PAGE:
.

After 100 years of racing, the IOMTT could see route changes

More than a century after the Isle of Man TT began in 1911, organizers are talking about making some changes to the race’s famed Mountain Course.

Motorsport is a constantly evolving scene, but the Mountain Course has been relatively unchanged for the past hundred years, and that’s been part of the race’s appeal. Hardcore fans know every bend and turn of the 37-mile public road course, which serves as the racetrack for both the Isle of Man TT and the Classic TT.

However, some locals are unhappy about having their streets shut down for hours at a time. The island also sees traffic jams when streets re-open, as everyone rushes about trying to take care of business.

For those reasons, organizers are talking about changing the course’s routing, a major change to the race, especially for the seasoned vets who’ve been there for decades. Isle of Man Today is reporting local civic leaders are discussing a re-routing that would include new roads, possibly.

There’s also a new grandstand in the works, says Isle of Man Today; the current grandstand has been around since the 1970s.

No doubt any changes will be decried by some longtime fans, but if the changes keep locals happy, it’s likely for the TT’s long-term benefit, as there’s no worse enemy of racing than disgruntled neighbours.

4 thoughts on “After 100 years of racing, the IOMTT could see route changes”

  1. If there’s truly “No need for the ‘nanny state’ to makes things ‘safer’ for ‘our own good’” then how about we get rid of those tiresome laws around “distracted driving is bad” and “no cellphone use while driving”? So what if a few bikers die because they get hit by a distracted driver on their cellphone? That’s just the price of the libertarian utopia of LAWS BAD and FREEDOM GOOD.

    Check your hypocrisy.

  2. The libertarian in me compels me to wholeheartedly disagree: No need for the ‘nanny state’ to makes things ‘safer’ for ‘our own good’.
    Best as it is currently.
    If something is too dangerous for you…don’t participate.
    If watching something causes you to feel ‘dread’….stop watching it!
    There is no entity that is forcing participation or spectating of the IOMTT.
    The ability to choose is a very beautiful and ‘adult’ activity…no reason for censorship in the name of ‘for our own good’. We’re all ‘adults’, aren’t we?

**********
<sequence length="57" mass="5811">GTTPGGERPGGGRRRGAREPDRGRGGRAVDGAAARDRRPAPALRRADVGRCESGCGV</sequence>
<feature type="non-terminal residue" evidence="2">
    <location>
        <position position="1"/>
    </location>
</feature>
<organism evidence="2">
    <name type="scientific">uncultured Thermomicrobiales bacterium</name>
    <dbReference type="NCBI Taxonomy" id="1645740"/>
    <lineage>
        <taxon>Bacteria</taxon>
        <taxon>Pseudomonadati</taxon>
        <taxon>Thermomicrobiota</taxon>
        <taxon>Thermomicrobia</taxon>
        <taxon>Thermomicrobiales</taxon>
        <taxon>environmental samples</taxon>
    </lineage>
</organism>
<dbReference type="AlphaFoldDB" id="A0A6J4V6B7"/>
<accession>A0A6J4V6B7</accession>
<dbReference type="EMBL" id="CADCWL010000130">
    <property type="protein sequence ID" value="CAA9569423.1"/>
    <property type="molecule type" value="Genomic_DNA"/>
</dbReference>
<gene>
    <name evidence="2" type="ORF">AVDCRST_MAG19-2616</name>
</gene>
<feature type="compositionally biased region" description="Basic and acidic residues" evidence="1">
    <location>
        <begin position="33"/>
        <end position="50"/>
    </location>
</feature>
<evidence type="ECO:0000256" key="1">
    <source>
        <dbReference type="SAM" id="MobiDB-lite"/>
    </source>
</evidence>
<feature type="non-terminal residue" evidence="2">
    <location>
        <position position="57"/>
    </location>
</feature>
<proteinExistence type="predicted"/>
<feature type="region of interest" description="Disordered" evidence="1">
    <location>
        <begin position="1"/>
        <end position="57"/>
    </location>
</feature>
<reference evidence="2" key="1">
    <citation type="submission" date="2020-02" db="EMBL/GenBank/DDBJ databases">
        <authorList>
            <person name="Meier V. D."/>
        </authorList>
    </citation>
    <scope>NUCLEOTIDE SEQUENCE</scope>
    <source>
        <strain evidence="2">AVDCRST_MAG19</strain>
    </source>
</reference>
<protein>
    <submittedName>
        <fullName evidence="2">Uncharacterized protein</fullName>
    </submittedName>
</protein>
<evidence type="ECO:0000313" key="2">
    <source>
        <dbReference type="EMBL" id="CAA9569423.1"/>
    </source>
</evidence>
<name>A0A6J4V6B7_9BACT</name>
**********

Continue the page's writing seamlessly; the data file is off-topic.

3. Anything that improves the safety of that course is needed. It’s brilliant racing, but the chances of dying on the course are way too high.

    As per the Sun in 2018: https://www.thesun.co.uk/sport/6448857/how-many-people-have-died-at-isle-of-man-tt-over-the-years-is-it-the-worlds-most-deadliest-race/

    “There have been over 270 recorded competitor deaths in the Isle of Man since 1910 in official races or practices since its inaugural race in 1907. Recent history shows that two competitors have perished so far this year, adding to three in 2017 and five in 2016.”

    Running around that course at 40 mph in 1907 is a speed where you can make a mistake and not die.

    Running around that course at 100 mph in 1955 is much more dangerous, and when you make a mistake you are likely to die.

    Racing around that course at 130 mpg in 2018, is a whole new level of danger: You can die even if you don’t make a mistake.

    I get that there is a deep and powerful thrill to racing in such dangerous conditions, but as the speeds get higher it is on the verge of moving from dangerous to suicidal.

    It would be much better to put in a course that combines some of the safer high-speed areas with some dedicated racing sections that bypass the worst of the dangerous urban areas where the stone walls and hedgerows are lethal. That would be like the Circuit de la Sarthe used for the Le Mans 24 hours race.

    Frankly, it would be much more fun to watch the IoM TT without the sickening feeling of dread that someone is just about to die.

Join the conversation!